a timely topic

Working Remotely

Rusty Alderson
3 min readJan 28, 2022
Telecommuting: Photo by LinkedIn Sales Solutions on Unsplash

Pleasure in the job puts perfection in the work. — Aristotle

Why are so many companies still balking at the opportunity to help the planet, and put money in their employees pockets? — R. Alderson, 2012 blog post

From My Blog in 2012

Even when a gallon of gasoline was under a dollar, telecommuting made sense. Now that it’s several times that, it’s a no-brainer. Many people find it increasingly difficult to pay for that hour-long commute. Telecommuting (at least part of the time) could help alleviate fuel expenses, and drive down the consumption of fossil fuels — two outstanding benefits which argue for working from home.

Employers need to understand how important this concept is for a healthy and sustainable environment, as well as for the economic viability of their employees. Establishing a telecommuting program and policy would be a win-win-win situation. The environment would get a respite from the tyranny of hydrocarbons, the employees would get a break for their pocket books, and the employer would almost certainly find that employee morale has improved, and productivity has increased.

Yes, studies have shown that employees who are allowed to telecommute often raise their output. This is partly due to the extra time saved by not having to drive to work, but also in part because, if done right, there are fewer interruptions.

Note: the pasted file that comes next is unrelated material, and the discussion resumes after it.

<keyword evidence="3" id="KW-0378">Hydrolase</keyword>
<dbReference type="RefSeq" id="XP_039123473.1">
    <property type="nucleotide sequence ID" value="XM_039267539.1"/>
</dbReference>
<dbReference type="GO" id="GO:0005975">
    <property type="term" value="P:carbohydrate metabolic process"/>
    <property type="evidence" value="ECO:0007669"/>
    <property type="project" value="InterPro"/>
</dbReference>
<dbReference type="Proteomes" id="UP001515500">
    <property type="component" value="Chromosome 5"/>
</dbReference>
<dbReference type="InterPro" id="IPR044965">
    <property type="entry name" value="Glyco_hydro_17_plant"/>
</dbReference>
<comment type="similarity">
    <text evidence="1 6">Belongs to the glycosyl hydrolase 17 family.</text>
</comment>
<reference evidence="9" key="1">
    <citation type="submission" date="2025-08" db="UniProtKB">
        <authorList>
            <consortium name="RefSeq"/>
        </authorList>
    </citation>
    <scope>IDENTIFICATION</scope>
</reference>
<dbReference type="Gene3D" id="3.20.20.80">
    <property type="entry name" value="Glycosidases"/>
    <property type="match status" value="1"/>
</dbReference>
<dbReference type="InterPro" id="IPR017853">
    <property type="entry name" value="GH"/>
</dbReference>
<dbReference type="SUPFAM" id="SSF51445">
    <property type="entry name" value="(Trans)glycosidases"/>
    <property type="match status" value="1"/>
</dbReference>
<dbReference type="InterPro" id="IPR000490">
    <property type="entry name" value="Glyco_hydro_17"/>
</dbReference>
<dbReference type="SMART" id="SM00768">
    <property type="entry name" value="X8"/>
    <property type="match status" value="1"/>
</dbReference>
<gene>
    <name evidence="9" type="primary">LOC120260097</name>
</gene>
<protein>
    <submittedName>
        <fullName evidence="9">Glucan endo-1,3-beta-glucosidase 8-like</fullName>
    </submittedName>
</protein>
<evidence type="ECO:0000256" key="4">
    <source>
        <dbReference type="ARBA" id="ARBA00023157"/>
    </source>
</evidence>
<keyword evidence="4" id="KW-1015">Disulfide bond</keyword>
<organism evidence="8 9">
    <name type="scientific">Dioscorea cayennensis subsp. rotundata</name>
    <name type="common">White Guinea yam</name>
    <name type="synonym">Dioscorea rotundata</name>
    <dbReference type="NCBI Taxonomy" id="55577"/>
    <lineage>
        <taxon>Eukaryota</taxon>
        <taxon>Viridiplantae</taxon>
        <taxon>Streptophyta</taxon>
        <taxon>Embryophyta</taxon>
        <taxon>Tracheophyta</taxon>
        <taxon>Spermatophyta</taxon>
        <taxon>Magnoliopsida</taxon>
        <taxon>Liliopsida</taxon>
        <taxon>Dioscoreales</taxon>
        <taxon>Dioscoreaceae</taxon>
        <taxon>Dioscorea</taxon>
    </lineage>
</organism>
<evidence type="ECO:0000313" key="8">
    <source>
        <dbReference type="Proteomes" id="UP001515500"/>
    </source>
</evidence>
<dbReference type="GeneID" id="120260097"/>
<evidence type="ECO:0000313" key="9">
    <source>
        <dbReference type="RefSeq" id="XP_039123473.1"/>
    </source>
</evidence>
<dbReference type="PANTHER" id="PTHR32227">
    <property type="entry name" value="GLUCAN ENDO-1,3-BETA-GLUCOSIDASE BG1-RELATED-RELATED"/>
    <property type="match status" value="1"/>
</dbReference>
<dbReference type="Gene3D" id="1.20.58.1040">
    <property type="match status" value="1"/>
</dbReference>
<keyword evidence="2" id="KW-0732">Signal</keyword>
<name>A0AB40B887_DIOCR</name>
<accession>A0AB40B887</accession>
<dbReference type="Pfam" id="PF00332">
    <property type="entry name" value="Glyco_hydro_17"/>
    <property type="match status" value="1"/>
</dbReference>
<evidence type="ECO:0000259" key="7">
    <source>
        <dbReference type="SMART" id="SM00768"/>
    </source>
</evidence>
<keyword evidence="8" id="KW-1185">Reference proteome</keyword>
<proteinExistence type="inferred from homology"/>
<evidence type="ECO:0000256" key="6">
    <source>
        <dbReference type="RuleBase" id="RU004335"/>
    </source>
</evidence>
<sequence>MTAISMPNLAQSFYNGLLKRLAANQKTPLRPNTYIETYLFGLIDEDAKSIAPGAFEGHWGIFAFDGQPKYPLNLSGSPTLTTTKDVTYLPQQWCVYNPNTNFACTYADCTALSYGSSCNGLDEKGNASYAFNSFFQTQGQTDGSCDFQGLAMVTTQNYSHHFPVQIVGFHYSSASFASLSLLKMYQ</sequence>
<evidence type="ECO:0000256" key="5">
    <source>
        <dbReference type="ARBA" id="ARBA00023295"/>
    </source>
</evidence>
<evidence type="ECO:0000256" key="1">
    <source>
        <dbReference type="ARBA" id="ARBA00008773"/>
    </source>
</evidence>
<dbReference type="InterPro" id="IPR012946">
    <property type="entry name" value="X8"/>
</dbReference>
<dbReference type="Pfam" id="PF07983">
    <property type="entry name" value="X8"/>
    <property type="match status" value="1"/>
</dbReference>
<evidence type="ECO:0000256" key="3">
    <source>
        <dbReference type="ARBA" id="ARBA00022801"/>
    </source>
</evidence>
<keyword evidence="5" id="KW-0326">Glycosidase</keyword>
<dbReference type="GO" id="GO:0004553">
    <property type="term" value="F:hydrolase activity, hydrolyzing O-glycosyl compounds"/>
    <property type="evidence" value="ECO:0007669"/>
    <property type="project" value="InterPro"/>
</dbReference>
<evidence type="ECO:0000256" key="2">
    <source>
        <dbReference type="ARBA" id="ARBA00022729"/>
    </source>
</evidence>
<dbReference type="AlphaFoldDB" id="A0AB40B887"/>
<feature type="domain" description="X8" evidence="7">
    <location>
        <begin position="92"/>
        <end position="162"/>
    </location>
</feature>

To do it right, there has to be a proper space isolated from the rest of the household, a work environment that is comfortable and ergonomic, and a family mindset adjustment — “Just because I am at home, does not mean I am available for chores or chatting. I am at work until 5pm.”

There are, and always will be, those who would take advantage of telecommuting (what’s that old saying about messing up a free lunch?). The abusers would need to be reined in or let go. But rather than succumb to the fear of facing such an issue, companies need to express leadership and trust. They need to learn how to let go of the leash and empower their employees to partner with them with increased productivity and sustainability.

Thoughts on Telecommuting in 2022

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Rusty Alderson

Retired technologist — eschewing cubicles; habitual observer; perpetual student; philosopher; poet; essayist; advocate for nature and wilderness.